Crikeys! It worked! Yay!
The Lytro camera is an amazing thing. I won’t pretend to understand it fully, but it’s a light field camera, and it captures the entire light field, which allows you to refocus the photo after it has been taken. It seems ideal, at this point (I’ve been playing with it for about a week), for close-up photos with something cool in the background, portraits, or relatively complicatedly framed photos where there’s a lot in the photo at different distances from the camera itself.
This photo was taken at Graue Mill, in Hinsdale, IL. Graue Mill is a working museum–there’s an actual mill inside that grinds up corn and wheat. You can purchase freshly-ground cornmeal and wheat flour there in little cloth bags. It was a stop on the Underground Railroad. Salt Creek, which I’m fairly certain will burn your skin off if you spend too much time in it, runs past the mill and used to power the wheel, but I think now it’s run on electricity. It’s right next to Fullersburg Woods which has lovely walking paths and a nature museum.
Go ahead and click around on the photo. That robin was in her nest when I tromped up with my camera. I didn’t notice her at first. Then she hopped out of the nest and scared the crap out of me (I have a feeling I scared the crap out of her first) and went and sat on that branch. I wish I’d changed the exposure a little, because it’s a little dark. But it’s a nice example of what the Lytro camera does.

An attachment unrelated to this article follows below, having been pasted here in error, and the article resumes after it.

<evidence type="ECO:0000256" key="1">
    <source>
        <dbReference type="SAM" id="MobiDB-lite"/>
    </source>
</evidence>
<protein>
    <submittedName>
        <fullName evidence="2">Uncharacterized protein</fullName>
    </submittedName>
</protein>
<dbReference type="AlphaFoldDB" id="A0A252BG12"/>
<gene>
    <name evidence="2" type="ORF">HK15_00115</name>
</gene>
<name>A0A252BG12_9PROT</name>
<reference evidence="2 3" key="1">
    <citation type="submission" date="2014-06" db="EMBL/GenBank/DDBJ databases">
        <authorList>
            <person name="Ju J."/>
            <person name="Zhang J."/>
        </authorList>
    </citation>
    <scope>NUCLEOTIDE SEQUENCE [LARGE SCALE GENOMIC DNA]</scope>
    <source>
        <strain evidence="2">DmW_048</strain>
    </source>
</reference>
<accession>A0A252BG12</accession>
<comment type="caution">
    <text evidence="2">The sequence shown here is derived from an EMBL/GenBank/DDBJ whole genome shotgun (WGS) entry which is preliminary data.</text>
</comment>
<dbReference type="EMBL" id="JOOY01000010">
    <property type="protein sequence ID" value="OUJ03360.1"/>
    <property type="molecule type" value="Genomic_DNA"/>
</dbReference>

Here’s some flowers I snapped along the path near the mill. Refocus to your hearts content.
I like this one, even though I was a little too close to that main flower, so it’s a little hazy. I need to learn how to use the “creative mode” on the camera, which supposedly lets you get so close to the subject you’re touching it. I think it’s pretty, though.